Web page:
Tag Archives: API

The Diffbot Knowledge Graph and Extraction Tools

DBpedia Member Features – In the last few weeks, we gave DBpedia members the chance to present special products, tools and applications and share them with the community. We already published several posts in which DBpedia members provided unique insights. This week we will continue with Diffbot. They will present the Diffbot Knowledge Graph and various extraction tools. Have fun while reading!

by Diffbot

Diffbot’s mission to “structure the world’s knowledge” began with Automatic Extraction APIs meant to pull structured data from most pages on the public web by leveraging machine learning rather than hand-crafted rules.

More recently, Diffbot has emerged as one of only three Western entities to crawl a vast majority of the web, utilizing our Automatic Extraction APIs to make the world’s largest commercially-available Knowledge Graph.

A Knowledge Graph At The Scale Of The Web

The Diffbot Knowledge Graph is automatically constructed by crawling and extracting data from over 60 billion web pages. It currently represents over 10 billion entities and 1 trillion facts about People, Organizations, Products, Articles, Events, among others.

Users can access the Knowledge Graph programmatically through an API. Other ways to access the Knowledge Graph include a visual query interface and a range of integrations (e.g., Excel, Google Sheets, Tableau). 

Visually querying the web like a database


Whether you’re consuming Diffbot KG data in a visual “low code” way or programmatically, we’ve continually added features to our powerful query language (Diffbot Query Language, or DQL) to allow users to “query the web like a database.” 

Guilt-Free Public Web Data

Current use cases for Diffbot’s Knowledge Graph and web data extraction products run the gamut and include data enrichment; lead enrichment; market intelligence; global news monitoring; large-scale product data extraction for ecommerce and supply chain; sentiment analysis of articles, discussions, and products; and data for machine learning. For all of the billions of facts in Diffbot’s KG, data provenance is preserved with the original source (a public URL) of each fact.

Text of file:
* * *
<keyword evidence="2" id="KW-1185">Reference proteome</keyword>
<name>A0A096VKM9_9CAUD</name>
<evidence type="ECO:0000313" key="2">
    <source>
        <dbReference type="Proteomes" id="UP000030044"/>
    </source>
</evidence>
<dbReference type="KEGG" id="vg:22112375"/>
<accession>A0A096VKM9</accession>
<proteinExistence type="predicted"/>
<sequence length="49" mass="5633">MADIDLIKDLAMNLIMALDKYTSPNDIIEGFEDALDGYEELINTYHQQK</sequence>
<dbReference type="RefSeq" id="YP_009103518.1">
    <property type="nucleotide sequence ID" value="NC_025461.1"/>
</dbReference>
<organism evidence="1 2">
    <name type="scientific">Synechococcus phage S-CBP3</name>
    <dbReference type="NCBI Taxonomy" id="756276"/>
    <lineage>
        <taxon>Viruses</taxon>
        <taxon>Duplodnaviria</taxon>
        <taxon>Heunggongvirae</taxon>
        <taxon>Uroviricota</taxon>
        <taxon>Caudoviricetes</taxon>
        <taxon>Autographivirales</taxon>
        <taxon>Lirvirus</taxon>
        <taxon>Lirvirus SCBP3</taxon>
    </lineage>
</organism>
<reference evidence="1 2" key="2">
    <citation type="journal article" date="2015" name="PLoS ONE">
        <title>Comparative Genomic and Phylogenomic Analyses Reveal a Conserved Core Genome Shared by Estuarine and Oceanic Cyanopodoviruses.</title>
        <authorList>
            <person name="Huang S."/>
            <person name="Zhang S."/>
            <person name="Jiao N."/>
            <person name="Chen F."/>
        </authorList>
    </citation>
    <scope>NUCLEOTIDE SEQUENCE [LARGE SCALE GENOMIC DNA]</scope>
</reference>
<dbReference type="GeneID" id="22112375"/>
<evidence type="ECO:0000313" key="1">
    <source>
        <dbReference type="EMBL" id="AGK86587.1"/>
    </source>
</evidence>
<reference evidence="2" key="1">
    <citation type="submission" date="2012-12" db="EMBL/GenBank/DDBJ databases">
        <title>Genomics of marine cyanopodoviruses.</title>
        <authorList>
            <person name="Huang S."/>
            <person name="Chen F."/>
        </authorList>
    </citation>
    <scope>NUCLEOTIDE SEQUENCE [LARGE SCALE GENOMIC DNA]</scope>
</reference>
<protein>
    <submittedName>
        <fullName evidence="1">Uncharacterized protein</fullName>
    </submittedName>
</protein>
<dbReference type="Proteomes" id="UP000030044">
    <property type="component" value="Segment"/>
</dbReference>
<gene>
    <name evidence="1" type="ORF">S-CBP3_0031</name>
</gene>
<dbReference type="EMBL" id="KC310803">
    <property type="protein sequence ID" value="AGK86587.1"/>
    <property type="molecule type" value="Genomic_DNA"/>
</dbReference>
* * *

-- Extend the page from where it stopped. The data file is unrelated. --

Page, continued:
Entities, Relationships, and Sentiment From Private Text Corpora 

The team of researchers at Diffbot has been developing new natural language processing techniques for years to improve their extraction and KG products. In October 2020, Diffbot made this technology commercially-available to all via the Natural Language API

Our Natural Language API Demo Parsing Text Input About Diffbot Founder, Mike Tung

Our Natural Language API pulls out entities, relationships/facts, categories and sentiment from free-form texts. This allows organizations to turn unstructured texts into structured knowledge graphs. 

Diffbot and DBpedia

In addition to extracting data from web pages, Diffbot’s Knowledge Graph compiles public web data from many structured sources. One important source of knowledge is DBpedia. Diffbot also contributes to DBpedia by providing access to our extraction and KG services and collaborating with researchers in the DBpedia community. For a recent collaboration between DBpedia and Diffbot, be sure to check out the Diffbot track in DBpedia’s Autumn Hackathon for 2020

A big thank you to Diffbot, especially Filipe Mesquita for presenting their innovative Knowledge Graph.  

Yours,

DBpedia Association

Ontotext GraphDB on DBpedia

DBpedia Member Features – In the coming weeks we will give DBpedia members the chance to present special products, tools and applications and share them with the community. We will publish several posts in which DBpedia members provide unique insights. Ontotext will start with the GraphDB database. Have fun while reading!

 by Milen Yankulov from Ontotext